Thursday, March 10, 2011

Krzczonow Kaftan

Hello all, Welcome again to Krzczonow, Lublin Province, Poland. I thought that the original posting was starting to run long, so i decided to split it. This posting will cover one garment only, the Kaftan. For the rest of the Krzczonow costume, please refer to my previous posting. I will be writing a posting on the historical development of Krzczonow embroidery in my next posting. Kaftan is a rather generic word meaning some sort of overgarment, usually a long one. In Krzczonow, and some other parts of Poland, kaftan specifically refers to a short jacket. I will talk about the men's kaftan, and two closely related types of the women's kaftan as well. The woman here on the right is a young married woman wearing the slightly older form of the kaftan. The kaftan is of a  solid material, usually wool, with ribbons sewn on the front parallel to the opening, each of which turns at a right angle and continues around the waist. The colorful ribbons alternate with strips of plain cloth covered with decorative topstitching.
The following two photos also show the old style woman's kaftan.

The ribbons are often of different colors, but the main colors used are black, red, yellow and green.
here is a drawing of an old kaftan, showing details of the ornamentation.
And this is a schematic of the cut of the woman's kaftan. Notice that the cuff is a separate piece, there is no collar, also there is no peplum, the garment ends at the waist, and it buttons down the front.

Next, Here is a photo of a modern version of the man's kaftan. These two are students at the Jagiellonian University of Poland who participate in their dance group, Slowianki.

The man's kaftan was sewn of wool, in either black, burgundy or red, lined, like the woman's kaftan in linen or cotton. The cuffs, also like in the woman's kaftan are sewn on separately, Here is the cut of the man's kaftan.

Two wide strips of black or dark cloth are then sewn to the front edges of the kaftan. Each has one, two or three rows of diamond-shaped openings cut into them, which are called 'okienki', [little windows] under the openings are sewn pieces of plain colored red, green and yellow ribbon, each of which shows through one of the openings, in a form of reverse applique. These wide strips are then secured with topstitching in a contrasting color, which binds the edges and also adds a decorative effect. In one form of the kaftan, the outer edges are cut in a toothed or saw-edged design, and rows of colored ribbon are sewn underneath the edges, which are also topstitched as in this drawing. All this is repeated on the cuffs. In the photo above, you see a variant of this which is common today, in which the edges of the wide strip of cloth 'z okienkamy' are cut straight and edged with a short brush fringe, to give contrast to the edges.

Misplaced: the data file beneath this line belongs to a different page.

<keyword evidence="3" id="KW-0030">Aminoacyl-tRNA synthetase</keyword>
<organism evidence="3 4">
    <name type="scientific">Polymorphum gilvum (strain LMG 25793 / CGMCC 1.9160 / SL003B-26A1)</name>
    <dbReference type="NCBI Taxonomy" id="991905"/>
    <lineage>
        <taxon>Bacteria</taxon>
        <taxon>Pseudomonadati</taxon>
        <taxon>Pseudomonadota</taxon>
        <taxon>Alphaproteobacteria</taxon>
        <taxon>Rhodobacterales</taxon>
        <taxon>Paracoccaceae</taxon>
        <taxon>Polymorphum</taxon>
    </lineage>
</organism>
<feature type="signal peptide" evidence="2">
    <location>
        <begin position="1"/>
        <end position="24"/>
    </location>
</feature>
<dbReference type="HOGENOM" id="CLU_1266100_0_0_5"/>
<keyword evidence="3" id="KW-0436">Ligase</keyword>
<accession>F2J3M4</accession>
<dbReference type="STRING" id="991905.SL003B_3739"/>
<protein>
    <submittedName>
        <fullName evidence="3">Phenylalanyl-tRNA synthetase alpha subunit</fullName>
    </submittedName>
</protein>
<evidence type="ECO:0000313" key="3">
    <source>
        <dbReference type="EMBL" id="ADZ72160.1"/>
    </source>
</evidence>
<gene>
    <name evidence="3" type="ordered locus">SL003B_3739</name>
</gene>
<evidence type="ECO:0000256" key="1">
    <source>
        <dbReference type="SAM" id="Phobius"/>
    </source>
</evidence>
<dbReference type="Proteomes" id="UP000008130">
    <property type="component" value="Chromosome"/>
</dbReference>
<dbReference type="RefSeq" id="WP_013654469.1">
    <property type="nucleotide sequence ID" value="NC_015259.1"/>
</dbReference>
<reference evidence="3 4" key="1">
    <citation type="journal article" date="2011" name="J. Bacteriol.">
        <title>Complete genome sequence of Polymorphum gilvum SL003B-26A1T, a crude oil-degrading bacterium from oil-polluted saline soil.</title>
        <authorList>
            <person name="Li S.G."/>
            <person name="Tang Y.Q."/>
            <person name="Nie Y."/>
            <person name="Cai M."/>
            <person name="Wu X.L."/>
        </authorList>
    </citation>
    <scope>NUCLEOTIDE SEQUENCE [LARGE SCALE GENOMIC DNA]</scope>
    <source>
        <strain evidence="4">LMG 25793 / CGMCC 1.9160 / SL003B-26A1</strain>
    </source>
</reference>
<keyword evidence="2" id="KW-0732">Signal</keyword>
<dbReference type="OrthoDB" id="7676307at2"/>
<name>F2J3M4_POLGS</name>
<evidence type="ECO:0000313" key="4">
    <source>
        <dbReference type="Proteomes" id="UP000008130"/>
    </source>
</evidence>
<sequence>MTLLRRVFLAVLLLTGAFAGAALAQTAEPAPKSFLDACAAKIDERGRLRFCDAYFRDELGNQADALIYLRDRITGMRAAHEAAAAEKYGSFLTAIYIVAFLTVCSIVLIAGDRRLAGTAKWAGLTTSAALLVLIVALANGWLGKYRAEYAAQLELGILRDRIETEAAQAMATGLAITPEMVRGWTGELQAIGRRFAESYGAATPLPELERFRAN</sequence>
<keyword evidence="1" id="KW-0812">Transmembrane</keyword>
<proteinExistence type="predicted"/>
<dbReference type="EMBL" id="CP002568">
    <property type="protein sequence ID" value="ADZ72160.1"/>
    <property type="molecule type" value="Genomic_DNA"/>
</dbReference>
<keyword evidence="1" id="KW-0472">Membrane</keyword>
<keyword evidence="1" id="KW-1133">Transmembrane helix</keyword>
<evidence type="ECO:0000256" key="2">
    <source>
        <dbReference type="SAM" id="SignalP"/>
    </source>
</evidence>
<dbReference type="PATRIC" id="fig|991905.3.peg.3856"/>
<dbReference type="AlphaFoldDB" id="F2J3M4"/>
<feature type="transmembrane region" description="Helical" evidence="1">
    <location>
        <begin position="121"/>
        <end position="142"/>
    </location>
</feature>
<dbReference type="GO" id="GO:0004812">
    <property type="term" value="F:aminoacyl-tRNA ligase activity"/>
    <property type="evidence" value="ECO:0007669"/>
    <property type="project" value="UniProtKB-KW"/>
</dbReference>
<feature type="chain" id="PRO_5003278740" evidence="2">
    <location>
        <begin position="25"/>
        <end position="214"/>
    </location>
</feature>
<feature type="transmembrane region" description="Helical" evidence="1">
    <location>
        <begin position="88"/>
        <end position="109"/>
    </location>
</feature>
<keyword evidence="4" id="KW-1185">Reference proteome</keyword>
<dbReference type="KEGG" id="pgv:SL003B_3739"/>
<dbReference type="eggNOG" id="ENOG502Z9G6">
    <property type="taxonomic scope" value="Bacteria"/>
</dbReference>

Following are a couple of other photos of old kaftany.

The front top corner of the kaftan is folded back and tacked into place to form a small lapel. This is ornamented either with embroidery, or appliqued ribbon, around the edges and in a little square.
Then a rounded collar is sewn on to the back, also edged and ornamented with stripes of narrow ribbon. Here is a closeup of the collar in the black and white photo above.

There seems to be some variation in the back of the garment. Some people, like the group Slowianki, sew an additional similar strip around the waist in the same manner, the ends of which are under the strips sewn on to the front., like this.

This would seem to be consistent with the drawing above. However, examination of the two photographs might lead one to conclude that there is no such strip, but rather three patch pockets sewn on to the front of the kaftan decorated in the same manner, with reverse applique, ribbons and topstitching. If you consult the video of the dance group 'Mazowsze', you will see that they sewed separate patches on the back of the kaftan rather than one long continuous strip. I don't know if there is a 'correct' way. I suspect there were always variations. I have provided links to dance videos of both Mazowsze and Slowianki at the end of this posting.